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I have tried many different methods on this particular integral, none of them yielding any fruitful results. Here was an attempt

I(t) = $\int_{0}^{\infty} \frac{ln(tx^{2}+1)} {(x(x^{2}+1))}dx$, I(1) = $\int_{0}^{\infty} \frac{ln(x^{2}+1)}{(x(x^{2}+1))}dx$

I took a partial derivative with respect to $t$, and then integrated with respect to $x$

I'(t) = $\int_{0}^{\infty} \frac{x} {((x^{2}+1)(tx^{2}+1))}dx$ = $\frac{ln(t)} {(2(t-1))}$

This is where I get stuck, because you need to integrate both sides, and then solve an Initial Value Problem to find the missing constant, that's usually how these parametric integrals work out, but I don't believe that integrates exactly. Does anyone have any thoughts on where to proceed?

I also thought of contour integration as way to solve this problem, since this function has decay behavior for large $x$, but I kept getting a cancellation for the integral I was looking for when I was integrating along the real line. The function is odd, so the full real line integral, will just be zero. I'm also not sure how to deal with the branch points for a problem like this. If anyone has any thoughts on a contour integral in the complex plane that could work for this problem, that would really help.

The answer we are looking for is $ \pi^{2}/12$, based on what the answer key says. Any assistance would be greatly appreciated.

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Starting off where you left off: $$I(t)=\int -\frac{1}{2} \cdot \frac{\ln{t}}{1-t} \; dt$$ $$I(t)=-\frac{1}{2} \int \sum_{n=0}^{\infty} t^n \ln{t} \; dt$$ We can interchange the summation and integral sign here because $f(t) \geq 0$ for $0 < t \leq 1$, which is where we are interested in: $$ I(t)=-\frac{1}{2}\sum_{n=0}^{\infty} \int t^n \ln{t} \; dt$$ Using integration by parts with $dv=t^n$ and $u=\ln{t}$: $$ I(t)=-\frac{1}{2}\sum_{n=0}^{\infty} \left( \frac{t^{n+1} \ln{t}}{n+1}-\frac{t^{n+1}}{{(n+1)}^2}+C\right) $$ Note, $I(0)$ is $0$. $$ I(1)=-\frac{1}{2}\sum_{n=0}^{\infty} -\frac{1}{{(n+1)}^2}$$ $$I(1)=\frac{1}{2}\sum_{n=1}^{\infty} \frac{1}{n^2}$$ Where this is the famous Basel problem or the Riemann zeta function at $s=2$: $$\boxed{I(1)=\frac{\pi^2}{12}}$$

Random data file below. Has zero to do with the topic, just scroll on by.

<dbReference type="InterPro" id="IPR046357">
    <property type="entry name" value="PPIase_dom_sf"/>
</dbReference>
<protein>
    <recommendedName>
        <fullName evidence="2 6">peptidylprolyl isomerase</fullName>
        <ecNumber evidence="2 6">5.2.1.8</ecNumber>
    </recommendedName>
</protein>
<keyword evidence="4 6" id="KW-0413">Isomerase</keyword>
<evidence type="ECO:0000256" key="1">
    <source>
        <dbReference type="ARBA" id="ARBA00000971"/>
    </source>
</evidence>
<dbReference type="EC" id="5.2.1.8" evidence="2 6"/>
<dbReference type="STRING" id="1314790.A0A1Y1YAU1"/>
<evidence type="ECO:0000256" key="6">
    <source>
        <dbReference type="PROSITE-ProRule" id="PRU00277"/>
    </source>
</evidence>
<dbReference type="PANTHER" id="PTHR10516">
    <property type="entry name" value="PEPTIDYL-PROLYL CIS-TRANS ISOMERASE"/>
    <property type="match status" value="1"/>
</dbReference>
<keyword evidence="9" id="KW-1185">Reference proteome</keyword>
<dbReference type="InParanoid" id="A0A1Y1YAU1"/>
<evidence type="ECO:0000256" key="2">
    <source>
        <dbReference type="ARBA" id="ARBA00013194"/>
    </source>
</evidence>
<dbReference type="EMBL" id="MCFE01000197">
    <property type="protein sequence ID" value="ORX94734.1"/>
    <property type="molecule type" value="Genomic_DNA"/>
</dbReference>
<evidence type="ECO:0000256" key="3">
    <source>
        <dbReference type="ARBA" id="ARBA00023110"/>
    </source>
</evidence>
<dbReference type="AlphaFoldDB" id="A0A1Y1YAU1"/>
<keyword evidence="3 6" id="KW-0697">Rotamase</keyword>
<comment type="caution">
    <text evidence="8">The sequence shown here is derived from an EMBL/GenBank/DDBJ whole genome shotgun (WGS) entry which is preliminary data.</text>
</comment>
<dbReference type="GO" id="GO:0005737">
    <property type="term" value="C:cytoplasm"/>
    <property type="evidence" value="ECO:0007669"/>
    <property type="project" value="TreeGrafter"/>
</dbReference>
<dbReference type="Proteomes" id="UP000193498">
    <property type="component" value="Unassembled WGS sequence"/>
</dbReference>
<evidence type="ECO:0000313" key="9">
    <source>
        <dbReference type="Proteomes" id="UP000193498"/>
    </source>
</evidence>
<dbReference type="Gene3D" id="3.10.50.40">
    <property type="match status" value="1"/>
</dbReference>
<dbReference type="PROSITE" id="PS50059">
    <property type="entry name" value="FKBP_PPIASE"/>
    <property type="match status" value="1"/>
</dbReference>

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  • $\begingroup$ Is $I(0)$ well defined? $\endgroup$ – user376343 Jun 5 at 19:56
  • $\begingroup$ Look at $t=0$ in the original integral. Its $tx^2+1$, not $t(x^2+1)$. $I(0)=\int_0^{\infty} \frac{\ln{1}}{x(x^2+1)}=0$ $\endgroup$ – Ty. Jun 5 at 19:57
  • $\begingroup$ thank you guys for you help, and yeah $I(0)=0$ $\endgroup$ – Jessie Christian Jun 5 at 23:54
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One can also find a more generalized version: $$\int _0^{\infty }\frac{\ln \left(x^a+1\right)}{x\left(x^b+1\right)}\:dx$$ $$=\int _0^1\frac{\ln \left(x^a+1\right)}{x\left(x^b+1\right)}\:dx+\underbrace{\int _1^{\infty }\frac{\ln \left(x^a+1\right)}{x\left(x^b+1\right)}\:dx}_{x=\frac{1}{x}}$$ $$=\int _0^1\frac{\ln \left(x^a+1\right)}{x\left(x^b+1\right)}\:dx+\int _0^1\frac{x^{b-1}\ln \left(x^a+1\right)}{x^b+1}\:dx-a\underbrace{\int _0^1\frac{x^{b-1}\ln \left(x\right)}{x^b+1}\:dx}_{x=x^b}$$ $$=\int _0^1\frac{\ln \left(x^a+1\right)}{x}\:dx-\frac{a}{b^2}\int _0^1\frac{\ln \left(x\right)}{x+1}\:dx$$ $$=\sum _{k=1}^{\infty }\frac{\left(-1\right)^{k+1}}{k}\int _0^1x^{ak-1}\:dx-\frac{a}{b^2}\sum _{k=0}^{\infty }\left(-1\right)^k\:\int _0^1x^k\:\ln \left(x\right)\:dx$$ $$=\frac{1}{a}\sum _{k=1}^{\infty }\frac{\left(-1\right)^{k+1}}{k^2}+\frac{a}{b^2}\sum _{k=1}^{\infty }\frac{\left(-1\right)^{k+1}}{k^2}$$ $$\boxed{=\eta \left(2\right)\left(\frac{1}{a}+\frac{a}{b^2}\right)}$$ Where $\eta \left(2\right)$ is the dirichlet eta function of $2$.

So, $$\boxed{\int _0^{\infty }\frac{\ln \left(x^a+1\right)}{x\left(x^b+1\right)}\:dx=\eta \left(2\right)\left(\frac{1}{a}+\frac{a}{b^2}\right)}$$ Now for your integral $a=2$,$b=2$. $$\eta \left(2\right)\left(\frac{1}{2}+\frac{2}{4}\right)=\frac{\pi ^2}{12}\left(\frac{1}{2}+\frac{1}{2}\right)=\frac{\pi ^2}{12}$$

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  • $\begingroup$ oh wow that is a wonderful result, thanks so much! $\endgroup$ – Jessie Christian Jun 5 at 23:55

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